Hidden deep within the Czech Republic is the infamous Bone Palace, also known as the Sedlec Ossuary. Inside, there are hundreds of artistic displays of real human bones. Unlike most ossuary's, the Bone Church owners decided to display the skeletons as a macabre art installation.
In the early 13th century, the Abbot of the Sedlec Monastery went on a journey to the Grave of the Lord in Jerusalem. He brought back a handful of dirt from the grave and scattered it across the Sedlec cemetery. That small action made the cemetery the most desired place to be buried.
It didn't take long for the cemetery to become overpopulated with dead bodies. Nearly 30,000 people were buried until the monastery had the make the decision to keep the dead in a crypt. In 1870, they decided to get "crafty" with it...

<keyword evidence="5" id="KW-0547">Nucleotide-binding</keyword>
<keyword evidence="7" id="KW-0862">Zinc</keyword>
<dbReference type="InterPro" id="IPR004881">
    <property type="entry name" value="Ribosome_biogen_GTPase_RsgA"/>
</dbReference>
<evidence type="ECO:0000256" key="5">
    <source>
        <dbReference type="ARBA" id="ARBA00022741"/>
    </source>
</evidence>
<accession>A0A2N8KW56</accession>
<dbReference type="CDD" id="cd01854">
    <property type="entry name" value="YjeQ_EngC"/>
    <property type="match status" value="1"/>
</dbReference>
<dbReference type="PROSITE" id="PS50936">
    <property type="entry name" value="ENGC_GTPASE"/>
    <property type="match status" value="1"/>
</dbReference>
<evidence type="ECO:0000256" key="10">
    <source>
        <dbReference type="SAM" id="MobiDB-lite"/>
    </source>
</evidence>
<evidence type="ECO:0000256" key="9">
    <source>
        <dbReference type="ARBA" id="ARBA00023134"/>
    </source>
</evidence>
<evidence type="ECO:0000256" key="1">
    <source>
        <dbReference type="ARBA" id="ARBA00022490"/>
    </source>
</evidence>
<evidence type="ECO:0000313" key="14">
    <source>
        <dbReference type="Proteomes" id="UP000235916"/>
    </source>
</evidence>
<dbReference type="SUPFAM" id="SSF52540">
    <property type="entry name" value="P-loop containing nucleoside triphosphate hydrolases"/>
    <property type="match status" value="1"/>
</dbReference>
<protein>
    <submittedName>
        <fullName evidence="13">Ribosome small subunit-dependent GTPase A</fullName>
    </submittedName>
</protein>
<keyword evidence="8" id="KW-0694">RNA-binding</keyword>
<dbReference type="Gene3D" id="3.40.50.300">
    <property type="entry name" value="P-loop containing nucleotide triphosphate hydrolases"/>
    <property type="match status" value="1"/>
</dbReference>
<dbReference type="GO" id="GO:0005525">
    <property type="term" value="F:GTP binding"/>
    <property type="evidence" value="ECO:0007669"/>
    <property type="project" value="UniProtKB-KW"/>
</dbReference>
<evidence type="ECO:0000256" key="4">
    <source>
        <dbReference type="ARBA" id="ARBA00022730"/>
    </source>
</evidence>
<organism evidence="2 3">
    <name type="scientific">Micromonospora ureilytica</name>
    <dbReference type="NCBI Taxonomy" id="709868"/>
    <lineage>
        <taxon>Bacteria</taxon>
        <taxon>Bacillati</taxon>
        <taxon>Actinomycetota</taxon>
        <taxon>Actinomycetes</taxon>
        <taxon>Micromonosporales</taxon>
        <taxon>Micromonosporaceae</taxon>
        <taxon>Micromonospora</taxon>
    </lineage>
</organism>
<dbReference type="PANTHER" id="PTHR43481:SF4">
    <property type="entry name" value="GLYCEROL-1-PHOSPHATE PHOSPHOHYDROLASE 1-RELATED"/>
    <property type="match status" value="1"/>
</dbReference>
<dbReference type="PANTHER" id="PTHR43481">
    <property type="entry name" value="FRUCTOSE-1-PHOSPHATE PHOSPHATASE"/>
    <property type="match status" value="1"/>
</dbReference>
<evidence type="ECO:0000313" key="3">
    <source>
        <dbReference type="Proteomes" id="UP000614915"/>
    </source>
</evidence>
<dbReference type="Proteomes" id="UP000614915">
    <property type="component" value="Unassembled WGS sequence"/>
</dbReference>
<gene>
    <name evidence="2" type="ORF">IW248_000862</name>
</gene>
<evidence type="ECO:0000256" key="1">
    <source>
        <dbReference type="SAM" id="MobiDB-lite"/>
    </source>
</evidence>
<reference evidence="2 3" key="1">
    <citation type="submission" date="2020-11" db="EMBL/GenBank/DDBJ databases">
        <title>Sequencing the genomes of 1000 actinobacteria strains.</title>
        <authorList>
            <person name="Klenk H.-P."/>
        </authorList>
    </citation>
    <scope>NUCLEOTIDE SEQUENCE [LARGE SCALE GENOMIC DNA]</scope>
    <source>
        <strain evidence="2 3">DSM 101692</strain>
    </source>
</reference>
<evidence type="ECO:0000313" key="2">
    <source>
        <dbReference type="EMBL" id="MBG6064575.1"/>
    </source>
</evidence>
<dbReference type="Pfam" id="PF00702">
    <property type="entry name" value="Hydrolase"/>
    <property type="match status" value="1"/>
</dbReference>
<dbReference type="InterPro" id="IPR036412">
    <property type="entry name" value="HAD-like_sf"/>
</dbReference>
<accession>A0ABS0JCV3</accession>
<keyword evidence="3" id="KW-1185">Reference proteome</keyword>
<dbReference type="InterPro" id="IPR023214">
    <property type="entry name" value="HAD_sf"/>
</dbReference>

A local woodcarver was employed to arrange thousands of human bones into a macabre form of art. Although he was not the only one to work with the bones, he was the mastermind and driving force behind all of the designs.
He personally created the huge chandelier, which is composed of almost every bone in the h human body. He also created the Schwarzenberg coat of arms. He even made his artist's signature out of bones, which is still on the wall today.
In addition to the bone chandelier, there are two large bone chalices, four baroque bone candelabras, six bone pyramids, two bone monstrances, a bone-made family crest, and skull candle holders.
The sheer sight of this ossuary is enough to bring people in from all over the world. The history behind it is even more intriguing.
The ossuary is about an hour train ride from Prague. It's easily accessible from the train station and makes for a very interesting day trip.